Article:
Claire Trevett

Claire Trevett is the New Zealand Herald’s deputy political editor.

Labour conference: Goff, Mallard to feel pinch to resign

Phil Goff and Trevor Mallard. Photo / Mark Mitchell
Phil Goff and Trevor Mallard. Photo / Mark Mitchell

Labour's new rule to ensure at least half of its MPs are women by 2017 is likely to lead to increased pressure on males such as Phil Goff and Trevor Mallard to quit Parliament to make way for fresh male talent.

Under the rule, passed at the annual conference in Christchurch, Labour will seek to ensure at least 45 per cent of its caucus are females after the 2014 election, rising to 50 per cent after 2017 - meaning most of the new candidates likely to get high places on the party list or selection for safe electorate seats will be women.

That will mean the only way to get a significant intake of new male MPs is either by dumping some sitting male list MPs to unwinnable places on the list or pushing electorate MPs to retire from politics to open up more seats.

Among those likely to come under pressure to allow that to happen are Mr Mallard, the Hutt South MP, and Mr Goff, the member for Mt Roskill.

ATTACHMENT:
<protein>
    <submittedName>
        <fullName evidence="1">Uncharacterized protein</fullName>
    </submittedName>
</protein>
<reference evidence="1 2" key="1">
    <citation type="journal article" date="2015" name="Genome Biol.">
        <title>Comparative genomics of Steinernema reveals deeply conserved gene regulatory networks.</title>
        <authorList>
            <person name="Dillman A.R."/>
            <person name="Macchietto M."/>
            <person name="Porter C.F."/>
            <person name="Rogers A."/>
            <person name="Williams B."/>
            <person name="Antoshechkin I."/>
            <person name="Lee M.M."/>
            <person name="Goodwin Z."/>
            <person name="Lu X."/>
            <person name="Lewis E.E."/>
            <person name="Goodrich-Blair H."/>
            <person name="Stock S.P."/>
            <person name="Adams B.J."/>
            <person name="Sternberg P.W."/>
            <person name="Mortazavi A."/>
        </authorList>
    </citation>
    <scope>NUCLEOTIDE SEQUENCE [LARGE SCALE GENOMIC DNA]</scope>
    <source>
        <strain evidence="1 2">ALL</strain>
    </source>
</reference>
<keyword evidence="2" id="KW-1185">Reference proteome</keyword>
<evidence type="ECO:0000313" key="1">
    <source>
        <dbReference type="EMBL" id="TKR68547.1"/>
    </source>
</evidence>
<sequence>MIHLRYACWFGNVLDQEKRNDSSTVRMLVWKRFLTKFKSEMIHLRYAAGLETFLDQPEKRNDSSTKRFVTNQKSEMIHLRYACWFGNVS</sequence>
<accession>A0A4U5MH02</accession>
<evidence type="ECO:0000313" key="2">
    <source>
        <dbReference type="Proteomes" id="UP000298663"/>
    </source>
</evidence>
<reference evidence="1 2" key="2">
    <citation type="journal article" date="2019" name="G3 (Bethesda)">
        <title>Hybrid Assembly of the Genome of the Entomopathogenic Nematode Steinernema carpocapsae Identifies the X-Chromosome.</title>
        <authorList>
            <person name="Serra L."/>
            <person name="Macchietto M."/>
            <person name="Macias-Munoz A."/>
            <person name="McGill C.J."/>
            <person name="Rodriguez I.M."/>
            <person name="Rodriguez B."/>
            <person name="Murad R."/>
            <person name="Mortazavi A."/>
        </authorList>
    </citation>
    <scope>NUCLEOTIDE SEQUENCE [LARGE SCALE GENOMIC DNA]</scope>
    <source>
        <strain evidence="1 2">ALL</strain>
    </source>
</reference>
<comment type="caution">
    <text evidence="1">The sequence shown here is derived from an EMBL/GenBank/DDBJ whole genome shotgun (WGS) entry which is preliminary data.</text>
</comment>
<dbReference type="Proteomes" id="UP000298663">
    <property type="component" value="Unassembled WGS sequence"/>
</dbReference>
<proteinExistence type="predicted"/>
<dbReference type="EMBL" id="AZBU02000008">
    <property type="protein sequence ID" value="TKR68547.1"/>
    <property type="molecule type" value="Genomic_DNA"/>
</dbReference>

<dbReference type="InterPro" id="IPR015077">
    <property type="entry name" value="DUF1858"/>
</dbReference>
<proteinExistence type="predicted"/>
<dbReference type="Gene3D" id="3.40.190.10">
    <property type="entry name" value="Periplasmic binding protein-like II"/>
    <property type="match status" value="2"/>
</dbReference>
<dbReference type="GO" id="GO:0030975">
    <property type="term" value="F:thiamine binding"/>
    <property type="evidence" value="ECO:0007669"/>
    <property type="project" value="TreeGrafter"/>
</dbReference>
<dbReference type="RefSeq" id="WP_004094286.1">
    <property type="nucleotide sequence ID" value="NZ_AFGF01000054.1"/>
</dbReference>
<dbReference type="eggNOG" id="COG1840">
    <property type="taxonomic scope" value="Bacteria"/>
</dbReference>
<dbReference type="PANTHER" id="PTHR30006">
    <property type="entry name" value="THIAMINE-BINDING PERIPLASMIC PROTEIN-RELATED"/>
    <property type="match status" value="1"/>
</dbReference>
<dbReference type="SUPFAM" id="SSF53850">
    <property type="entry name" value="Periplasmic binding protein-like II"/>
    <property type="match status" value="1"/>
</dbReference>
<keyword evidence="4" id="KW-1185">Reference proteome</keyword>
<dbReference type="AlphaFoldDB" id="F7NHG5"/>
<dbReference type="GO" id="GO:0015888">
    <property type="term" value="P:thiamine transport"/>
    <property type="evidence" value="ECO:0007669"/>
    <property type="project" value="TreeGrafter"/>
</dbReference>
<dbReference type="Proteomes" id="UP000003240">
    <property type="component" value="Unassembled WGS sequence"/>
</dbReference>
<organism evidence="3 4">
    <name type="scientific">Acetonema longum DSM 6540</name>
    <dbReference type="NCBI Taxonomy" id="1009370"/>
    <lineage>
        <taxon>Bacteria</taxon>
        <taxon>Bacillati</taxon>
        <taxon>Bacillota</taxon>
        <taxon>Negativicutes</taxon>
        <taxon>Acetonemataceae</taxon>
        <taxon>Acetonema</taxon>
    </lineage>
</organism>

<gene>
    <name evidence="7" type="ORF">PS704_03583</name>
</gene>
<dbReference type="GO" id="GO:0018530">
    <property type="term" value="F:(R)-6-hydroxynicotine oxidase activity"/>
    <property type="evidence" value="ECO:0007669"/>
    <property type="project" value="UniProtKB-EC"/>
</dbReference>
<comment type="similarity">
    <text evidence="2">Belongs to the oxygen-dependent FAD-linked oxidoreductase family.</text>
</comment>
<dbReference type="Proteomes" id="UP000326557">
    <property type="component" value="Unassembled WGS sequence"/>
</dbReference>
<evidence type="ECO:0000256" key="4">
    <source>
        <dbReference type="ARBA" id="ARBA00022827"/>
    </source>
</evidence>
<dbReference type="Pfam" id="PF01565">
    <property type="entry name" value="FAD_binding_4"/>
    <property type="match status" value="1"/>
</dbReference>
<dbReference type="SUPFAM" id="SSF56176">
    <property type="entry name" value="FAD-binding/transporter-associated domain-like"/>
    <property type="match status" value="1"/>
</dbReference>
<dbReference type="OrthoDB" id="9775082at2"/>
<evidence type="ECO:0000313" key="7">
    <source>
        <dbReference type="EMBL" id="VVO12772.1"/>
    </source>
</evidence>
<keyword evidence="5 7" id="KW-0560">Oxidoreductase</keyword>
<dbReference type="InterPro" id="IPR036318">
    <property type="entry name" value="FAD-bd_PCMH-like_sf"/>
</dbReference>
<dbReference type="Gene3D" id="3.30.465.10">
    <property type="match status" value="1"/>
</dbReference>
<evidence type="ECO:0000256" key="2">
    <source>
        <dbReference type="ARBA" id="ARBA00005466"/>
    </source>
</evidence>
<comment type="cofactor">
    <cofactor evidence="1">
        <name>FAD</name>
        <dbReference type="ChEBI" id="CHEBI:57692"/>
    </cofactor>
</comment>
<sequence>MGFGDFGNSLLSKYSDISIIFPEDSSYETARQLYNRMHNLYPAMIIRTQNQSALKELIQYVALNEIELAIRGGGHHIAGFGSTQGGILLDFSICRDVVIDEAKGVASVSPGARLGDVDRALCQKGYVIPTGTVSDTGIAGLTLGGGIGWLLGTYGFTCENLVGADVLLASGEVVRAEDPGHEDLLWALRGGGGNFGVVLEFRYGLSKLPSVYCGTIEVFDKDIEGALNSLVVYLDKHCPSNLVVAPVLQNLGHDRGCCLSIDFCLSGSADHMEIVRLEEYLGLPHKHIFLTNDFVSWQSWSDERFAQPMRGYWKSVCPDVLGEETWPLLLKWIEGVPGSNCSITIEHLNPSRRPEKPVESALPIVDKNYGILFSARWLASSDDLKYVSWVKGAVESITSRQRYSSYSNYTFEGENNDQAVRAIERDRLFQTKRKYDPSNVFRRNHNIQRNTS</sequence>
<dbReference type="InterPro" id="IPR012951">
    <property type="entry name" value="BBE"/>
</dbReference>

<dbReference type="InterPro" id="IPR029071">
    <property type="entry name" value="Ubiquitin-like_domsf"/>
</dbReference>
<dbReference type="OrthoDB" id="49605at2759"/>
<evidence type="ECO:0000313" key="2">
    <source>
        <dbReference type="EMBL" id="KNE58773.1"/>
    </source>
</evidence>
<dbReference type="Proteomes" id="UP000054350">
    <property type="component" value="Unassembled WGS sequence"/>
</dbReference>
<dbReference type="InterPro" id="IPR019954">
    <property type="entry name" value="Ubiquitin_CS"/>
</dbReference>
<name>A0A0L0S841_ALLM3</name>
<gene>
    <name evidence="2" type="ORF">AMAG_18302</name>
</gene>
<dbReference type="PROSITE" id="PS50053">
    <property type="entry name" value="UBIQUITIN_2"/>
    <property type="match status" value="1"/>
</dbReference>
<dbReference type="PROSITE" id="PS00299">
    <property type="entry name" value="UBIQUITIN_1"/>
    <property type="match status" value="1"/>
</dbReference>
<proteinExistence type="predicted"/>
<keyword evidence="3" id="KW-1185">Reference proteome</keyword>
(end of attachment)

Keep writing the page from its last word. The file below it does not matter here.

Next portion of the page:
But both are digging their heels in and their local electorate committees are likely to protect them against any move from head office.

On current polling of about 34 per cent, Labour could win 41 seats in 2014 - seven more than at present. To meet the 45 per cent threshold, 19 of its MPs would have to be female - leaving only two of the new seats for males.

Labour leader David Cunliffe has said he would have discussions about retirements with MPs at a later stage, but one said the recent flurry of retirement announcements in National had prompted talk within Labour about its apparent inability to do the same to ensure renewal.

So far only Ross Robertson has announced he will leave Parliament next year. Mr Mallard has already said he will stand again. Yesterday, Mr Goff said he intended to stand again and had the full support of his electorate committee.

Labour Party president Moira Coatsworth said Labour already had 41 per cent women in caucus and it wouldn't take much to hit the target.

A proposal to hold a referendum on republicanism was not decided on at the conference and will go to Labour's policy council. The conference also backed a Law Commission review of abortion laws.

- NZ Herald

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